Sunday, January 27, 2008

Come On, You'll Have Fun...Really

I'm known for dragging David to all manner of social events that he knows absolutely nothing about. Despite his predictable initial reticence, he almost always comes away well fed, intellectually and creatively stimulated, and glad he went. Since I've been working at the Foundation, a lot of the choice social encounters we've shared have been related to work. Like the time in 2005 when we smoked cigars with two of the annual conference guest speakers, a dred-locked visual artist and a Nobel Peace prize nominee from Cyprus. Or when we spoke at length to a set designer from the Sorpranos or like this past Friday night when we had dinner with a documentary filmmaker from Pittsburgh and her young, very talented, very handsome and charming, three-man film crew from New York. It's not that we have to have out-of-towners come in to make for fascinating conversation (there are plenty of people right around me that I enjoy talking to), but it's the element of newness--them to us and us to them--that makes the excitement factor rise. Us asking them about their childhoods spent in Paris, and them inquiring about how David and I met.

Having David there is always better for me in these types of social situations because we play off of each other, and in a strange way are two for one. If you're talking to David and know that I'm with him, essentially, you're also talking to me. Whenever I'm in the presence of interesting, funny, creative people (especially if they're tall), I immediately want to lay the cards down about David's endeavors because he's all of those things too. It embarrasses David when I gush about how his successful High School artist best friend still credits David as the one who inspires and is the silver spring overflowing with raw creativity (oops, I did it again), but I can't stop myself because the world needs to know.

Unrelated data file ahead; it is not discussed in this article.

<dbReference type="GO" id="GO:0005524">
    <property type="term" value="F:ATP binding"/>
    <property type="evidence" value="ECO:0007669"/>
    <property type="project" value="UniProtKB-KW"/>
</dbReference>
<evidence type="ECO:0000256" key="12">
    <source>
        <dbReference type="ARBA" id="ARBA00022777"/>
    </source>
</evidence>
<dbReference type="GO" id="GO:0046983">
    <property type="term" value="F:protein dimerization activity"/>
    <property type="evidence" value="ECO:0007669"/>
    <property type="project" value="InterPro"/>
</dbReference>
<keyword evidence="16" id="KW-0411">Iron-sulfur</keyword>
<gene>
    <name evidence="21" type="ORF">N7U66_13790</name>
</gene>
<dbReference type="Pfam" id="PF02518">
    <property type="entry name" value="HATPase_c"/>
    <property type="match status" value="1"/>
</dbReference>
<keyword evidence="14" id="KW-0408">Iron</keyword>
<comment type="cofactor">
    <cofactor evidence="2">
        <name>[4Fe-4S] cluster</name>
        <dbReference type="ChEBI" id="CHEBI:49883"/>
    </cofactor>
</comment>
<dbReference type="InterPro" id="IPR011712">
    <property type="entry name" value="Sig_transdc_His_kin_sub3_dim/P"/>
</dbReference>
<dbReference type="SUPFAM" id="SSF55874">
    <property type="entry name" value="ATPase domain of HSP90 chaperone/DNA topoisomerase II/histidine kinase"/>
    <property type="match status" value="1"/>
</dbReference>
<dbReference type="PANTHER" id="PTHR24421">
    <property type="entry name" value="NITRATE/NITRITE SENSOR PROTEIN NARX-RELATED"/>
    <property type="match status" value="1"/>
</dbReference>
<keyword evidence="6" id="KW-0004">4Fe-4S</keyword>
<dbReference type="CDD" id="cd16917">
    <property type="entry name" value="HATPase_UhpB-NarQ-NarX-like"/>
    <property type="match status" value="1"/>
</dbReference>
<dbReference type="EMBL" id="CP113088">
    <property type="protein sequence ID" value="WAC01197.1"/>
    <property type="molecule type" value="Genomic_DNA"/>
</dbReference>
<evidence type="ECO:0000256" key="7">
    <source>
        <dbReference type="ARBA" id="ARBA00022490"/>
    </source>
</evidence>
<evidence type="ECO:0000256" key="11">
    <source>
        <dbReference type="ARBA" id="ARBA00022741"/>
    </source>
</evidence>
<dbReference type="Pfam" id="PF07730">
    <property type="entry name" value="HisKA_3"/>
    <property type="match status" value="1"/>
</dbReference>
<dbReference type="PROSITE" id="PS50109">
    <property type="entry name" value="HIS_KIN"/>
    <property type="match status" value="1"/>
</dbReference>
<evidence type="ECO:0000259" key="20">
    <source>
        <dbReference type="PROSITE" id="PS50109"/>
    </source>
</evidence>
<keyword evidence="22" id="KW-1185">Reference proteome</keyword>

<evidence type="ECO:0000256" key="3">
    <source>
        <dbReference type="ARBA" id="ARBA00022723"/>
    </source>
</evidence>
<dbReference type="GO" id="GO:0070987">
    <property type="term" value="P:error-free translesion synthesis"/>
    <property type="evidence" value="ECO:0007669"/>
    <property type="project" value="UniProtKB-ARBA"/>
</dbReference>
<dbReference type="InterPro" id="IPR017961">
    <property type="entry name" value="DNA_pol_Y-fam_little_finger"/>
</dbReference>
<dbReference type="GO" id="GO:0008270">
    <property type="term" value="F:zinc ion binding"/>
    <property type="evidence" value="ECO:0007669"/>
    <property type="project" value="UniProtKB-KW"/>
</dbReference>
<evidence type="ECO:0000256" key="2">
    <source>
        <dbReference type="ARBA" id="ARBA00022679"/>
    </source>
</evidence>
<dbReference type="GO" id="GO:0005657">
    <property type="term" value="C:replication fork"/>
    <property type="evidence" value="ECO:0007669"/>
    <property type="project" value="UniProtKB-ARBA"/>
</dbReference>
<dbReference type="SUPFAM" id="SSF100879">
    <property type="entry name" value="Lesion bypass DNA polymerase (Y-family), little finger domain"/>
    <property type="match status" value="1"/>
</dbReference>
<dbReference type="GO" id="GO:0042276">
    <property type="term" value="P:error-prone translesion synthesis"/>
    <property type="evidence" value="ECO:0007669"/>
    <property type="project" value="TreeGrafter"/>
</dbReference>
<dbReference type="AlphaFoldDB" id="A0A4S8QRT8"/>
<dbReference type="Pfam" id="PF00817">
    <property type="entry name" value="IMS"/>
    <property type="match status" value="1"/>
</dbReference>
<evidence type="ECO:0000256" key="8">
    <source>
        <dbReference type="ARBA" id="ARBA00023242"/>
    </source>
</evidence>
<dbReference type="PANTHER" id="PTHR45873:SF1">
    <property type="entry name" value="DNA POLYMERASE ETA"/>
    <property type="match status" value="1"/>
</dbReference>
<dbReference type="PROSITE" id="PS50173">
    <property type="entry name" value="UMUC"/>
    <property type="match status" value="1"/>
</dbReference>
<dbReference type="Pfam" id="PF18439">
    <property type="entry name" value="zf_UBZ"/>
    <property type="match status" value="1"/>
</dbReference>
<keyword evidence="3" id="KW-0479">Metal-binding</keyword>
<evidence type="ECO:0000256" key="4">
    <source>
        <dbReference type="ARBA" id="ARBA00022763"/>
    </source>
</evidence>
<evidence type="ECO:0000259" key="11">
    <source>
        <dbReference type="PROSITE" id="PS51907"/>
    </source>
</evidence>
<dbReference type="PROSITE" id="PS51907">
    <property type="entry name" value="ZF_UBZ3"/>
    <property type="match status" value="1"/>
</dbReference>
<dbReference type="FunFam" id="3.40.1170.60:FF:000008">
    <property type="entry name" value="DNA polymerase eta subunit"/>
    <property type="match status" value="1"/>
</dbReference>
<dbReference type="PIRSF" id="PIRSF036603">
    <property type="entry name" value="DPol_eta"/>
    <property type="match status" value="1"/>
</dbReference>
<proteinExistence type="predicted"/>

At work ,we often talk about mixing successful academicians, artists, and mental health clinicians with "plain old people" at our events and gatherings. I have no problem with being one of the "plain old people" but it is fun once in awhile to be in the presence of those who are not.

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